In this way, the protagonist’s entire narrative and backstory remolds itself into something quite different. Wupeng is scared that Emily will reject his feelings and that his confession might damage their friendship. For Jasmine, the stakes are higher, the rejection wholesale. And when the risk is so high, why gamble at all?

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Jasmine and Emily, post-hookup.

Then there’s Emily herself.

Critics of the game often find Emily too confusing and mercurial, a mess of adolescent emotion delivered via chatbox. Jasmine’s perspective allows for a more forgiving interpretation of her character. After all, Emily is not only contending with an altered perception of her friendship with Jasmine, but also an altered perception of herself and her own sexuality.

When Emily later insinuates that Jasmine took advantage of her after a night of heavy drinking, the accusation feels charged with a greater potency; it recalls to mind real-life stories—including stories I myself have personally heard— of those who lash out in anger and confusion after their first homosexual experience, and who go so far as to claim that their partner is to blame for leading them astray. In Jasmine’s story, the pain lurking behind Emily’s words is rawer, the chaos of her mind more keenly felt. It feels like a truer representation of the primary struggle of one’s adolescent years: gaining a better understanding of others, but also of oneself.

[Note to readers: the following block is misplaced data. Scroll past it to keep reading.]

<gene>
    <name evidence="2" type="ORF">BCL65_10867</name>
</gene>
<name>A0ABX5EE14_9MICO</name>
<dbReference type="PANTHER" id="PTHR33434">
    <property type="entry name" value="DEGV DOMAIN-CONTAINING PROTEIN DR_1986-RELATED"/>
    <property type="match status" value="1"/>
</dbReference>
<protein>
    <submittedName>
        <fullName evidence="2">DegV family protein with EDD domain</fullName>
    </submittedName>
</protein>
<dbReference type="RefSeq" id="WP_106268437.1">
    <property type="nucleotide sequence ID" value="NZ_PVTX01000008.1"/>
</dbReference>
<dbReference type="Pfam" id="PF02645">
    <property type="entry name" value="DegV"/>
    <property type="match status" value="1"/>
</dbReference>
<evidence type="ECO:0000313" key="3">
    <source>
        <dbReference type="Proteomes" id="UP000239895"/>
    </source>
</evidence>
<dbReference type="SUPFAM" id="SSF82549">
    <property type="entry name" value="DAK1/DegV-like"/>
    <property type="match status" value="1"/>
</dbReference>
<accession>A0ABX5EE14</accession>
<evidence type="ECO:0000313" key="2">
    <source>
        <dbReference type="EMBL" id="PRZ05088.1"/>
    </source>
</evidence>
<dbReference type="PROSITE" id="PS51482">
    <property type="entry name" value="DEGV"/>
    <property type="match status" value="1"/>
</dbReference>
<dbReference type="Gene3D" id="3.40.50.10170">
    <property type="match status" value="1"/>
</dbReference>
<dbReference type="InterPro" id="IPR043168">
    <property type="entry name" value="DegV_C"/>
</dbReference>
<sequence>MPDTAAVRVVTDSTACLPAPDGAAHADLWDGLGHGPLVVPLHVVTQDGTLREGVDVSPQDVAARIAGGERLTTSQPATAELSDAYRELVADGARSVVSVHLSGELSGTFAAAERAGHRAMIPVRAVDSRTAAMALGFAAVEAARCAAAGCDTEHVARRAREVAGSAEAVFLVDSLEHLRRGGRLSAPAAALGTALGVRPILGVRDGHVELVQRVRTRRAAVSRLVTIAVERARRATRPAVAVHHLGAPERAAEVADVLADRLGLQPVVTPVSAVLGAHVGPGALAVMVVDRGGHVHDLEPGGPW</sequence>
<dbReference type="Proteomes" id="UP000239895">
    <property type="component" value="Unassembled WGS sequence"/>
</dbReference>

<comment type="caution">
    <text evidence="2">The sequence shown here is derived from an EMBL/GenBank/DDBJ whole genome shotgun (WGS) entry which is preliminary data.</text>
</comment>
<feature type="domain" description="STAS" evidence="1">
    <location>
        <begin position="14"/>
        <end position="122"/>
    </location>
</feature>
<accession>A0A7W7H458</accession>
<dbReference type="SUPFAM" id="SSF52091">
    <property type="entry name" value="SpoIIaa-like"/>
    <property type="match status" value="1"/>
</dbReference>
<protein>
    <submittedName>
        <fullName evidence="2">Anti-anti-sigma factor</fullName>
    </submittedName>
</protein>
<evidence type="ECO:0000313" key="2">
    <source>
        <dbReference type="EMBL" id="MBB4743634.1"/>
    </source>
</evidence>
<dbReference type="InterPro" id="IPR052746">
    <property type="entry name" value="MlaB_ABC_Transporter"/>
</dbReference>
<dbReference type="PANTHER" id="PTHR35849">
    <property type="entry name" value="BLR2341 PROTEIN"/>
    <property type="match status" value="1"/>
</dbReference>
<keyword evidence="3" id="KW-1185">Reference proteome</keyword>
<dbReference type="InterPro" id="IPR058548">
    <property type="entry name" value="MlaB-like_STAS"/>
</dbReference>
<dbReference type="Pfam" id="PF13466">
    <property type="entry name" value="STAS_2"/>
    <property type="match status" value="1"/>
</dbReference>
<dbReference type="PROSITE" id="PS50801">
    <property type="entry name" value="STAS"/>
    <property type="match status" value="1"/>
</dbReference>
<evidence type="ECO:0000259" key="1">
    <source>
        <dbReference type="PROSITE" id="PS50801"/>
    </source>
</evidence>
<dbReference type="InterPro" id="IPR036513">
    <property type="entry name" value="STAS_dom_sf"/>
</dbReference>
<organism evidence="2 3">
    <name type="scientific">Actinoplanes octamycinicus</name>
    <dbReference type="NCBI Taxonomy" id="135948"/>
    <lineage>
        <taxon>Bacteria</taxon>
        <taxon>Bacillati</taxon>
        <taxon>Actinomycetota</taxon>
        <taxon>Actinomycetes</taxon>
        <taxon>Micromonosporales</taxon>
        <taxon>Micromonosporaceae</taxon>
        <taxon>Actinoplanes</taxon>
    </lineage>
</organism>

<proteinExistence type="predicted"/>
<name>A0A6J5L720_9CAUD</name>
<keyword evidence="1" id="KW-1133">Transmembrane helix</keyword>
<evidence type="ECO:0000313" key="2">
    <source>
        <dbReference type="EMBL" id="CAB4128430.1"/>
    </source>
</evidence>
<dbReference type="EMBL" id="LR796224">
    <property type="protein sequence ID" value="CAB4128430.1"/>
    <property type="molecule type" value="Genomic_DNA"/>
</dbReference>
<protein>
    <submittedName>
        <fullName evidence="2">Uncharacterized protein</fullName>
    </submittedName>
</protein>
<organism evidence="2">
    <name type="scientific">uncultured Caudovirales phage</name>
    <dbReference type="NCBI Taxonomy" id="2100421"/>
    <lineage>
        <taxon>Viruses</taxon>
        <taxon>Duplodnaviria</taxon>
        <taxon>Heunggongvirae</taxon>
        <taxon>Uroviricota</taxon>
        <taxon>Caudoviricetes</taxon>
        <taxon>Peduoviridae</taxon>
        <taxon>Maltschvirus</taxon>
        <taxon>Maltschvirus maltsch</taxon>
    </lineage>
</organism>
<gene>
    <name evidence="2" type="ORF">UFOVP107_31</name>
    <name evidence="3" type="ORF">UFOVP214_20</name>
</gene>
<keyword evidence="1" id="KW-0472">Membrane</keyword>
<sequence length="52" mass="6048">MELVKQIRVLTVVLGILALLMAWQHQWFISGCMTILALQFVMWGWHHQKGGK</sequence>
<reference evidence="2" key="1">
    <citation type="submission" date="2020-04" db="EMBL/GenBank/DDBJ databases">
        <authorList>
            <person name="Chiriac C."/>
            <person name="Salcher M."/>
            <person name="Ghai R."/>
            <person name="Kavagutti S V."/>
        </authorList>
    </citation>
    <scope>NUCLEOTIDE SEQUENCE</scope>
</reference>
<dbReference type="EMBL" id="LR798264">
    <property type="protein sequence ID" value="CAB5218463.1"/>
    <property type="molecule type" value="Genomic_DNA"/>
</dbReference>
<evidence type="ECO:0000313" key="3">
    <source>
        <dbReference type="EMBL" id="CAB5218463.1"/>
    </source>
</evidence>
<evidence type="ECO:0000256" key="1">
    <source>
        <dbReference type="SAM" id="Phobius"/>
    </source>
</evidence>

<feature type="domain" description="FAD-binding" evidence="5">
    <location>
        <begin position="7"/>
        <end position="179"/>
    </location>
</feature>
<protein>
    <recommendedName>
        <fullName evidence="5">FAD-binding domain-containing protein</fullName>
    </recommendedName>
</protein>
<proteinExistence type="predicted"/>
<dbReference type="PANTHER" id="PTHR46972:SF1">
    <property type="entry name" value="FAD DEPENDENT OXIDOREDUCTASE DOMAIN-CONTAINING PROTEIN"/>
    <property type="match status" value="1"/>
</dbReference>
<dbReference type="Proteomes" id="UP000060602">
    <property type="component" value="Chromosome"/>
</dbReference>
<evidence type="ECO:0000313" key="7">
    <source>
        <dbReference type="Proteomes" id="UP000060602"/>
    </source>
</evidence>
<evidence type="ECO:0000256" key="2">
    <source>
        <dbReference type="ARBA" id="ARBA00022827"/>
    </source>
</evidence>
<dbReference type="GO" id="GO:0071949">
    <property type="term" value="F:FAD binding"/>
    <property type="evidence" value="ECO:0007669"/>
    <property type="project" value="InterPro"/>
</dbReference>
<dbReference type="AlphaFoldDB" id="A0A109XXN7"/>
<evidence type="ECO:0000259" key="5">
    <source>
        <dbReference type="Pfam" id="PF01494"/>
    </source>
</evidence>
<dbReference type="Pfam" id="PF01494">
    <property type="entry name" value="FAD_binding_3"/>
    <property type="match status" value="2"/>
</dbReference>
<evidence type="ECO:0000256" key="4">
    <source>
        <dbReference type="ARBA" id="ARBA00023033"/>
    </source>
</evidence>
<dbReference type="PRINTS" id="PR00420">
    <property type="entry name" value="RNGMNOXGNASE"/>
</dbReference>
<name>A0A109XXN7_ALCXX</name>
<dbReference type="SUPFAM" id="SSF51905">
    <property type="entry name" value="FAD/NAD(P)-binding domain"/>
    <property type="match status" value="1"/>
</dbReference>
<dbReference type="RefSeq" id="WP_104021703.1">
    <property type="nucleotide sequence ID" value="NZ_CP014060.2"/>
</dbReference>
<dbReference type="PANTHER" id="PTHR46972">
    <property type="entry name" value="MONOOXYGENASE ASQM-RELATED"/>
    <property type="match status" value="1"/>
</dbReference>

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Emily inquires about Emma.

Emily Is Away does not have a happy ending. Those who have played the game seem to differ in their final impressions of Emily. Some dismiss her as crazy. Some think time, distance, and lack of communication eroded their relationship beyond repair. Some claim that fate and the inevitability of their separation is the axis on which the story pivots.

With Jasmine, I can unearth a more personal and intimate explanation. Emily’s rejection of Jasmine is also a rejection of a version of herself, of a lifestyle that seemed so possible until it wasn’t. It is easier to conjure a rationale behind Emily’s increasingly distant behavior and to fill the considerable gaps that pepper the narrative. It is easier to imagine why Emily would reject Jasmine so completely.

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One of the reasons I found this experiment of mine so interesting is that, though the game itself remained unchanged, simply switching to a female protagonist wholly improved my experience of playing it. This other, female-driven version of Emily Is Away offers a richer, more layered, and more emotionally complex story, one that you can read far more into. It’s only the limitations of our imaginations—and ingrained notions of what romance stories are “supposed” to be—that might inhibit us from forging these alternate paths.

I have yet to play Emily Is Away Too, but when I do, I will continue to play as Jasmine. And as with its predecessor, I hope this new game will allow me the freedom to do so.

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Helen Liutongco is a fledgling writer who contemplates games and cartoons from her perch in Chicago. Like a true millenial, she inadvertently wastes a lot of time on YouTube. Her work is on Overlooked and NerdyPOC. You are also permitted to stalk her on Twitter, but only in a non-creepy way.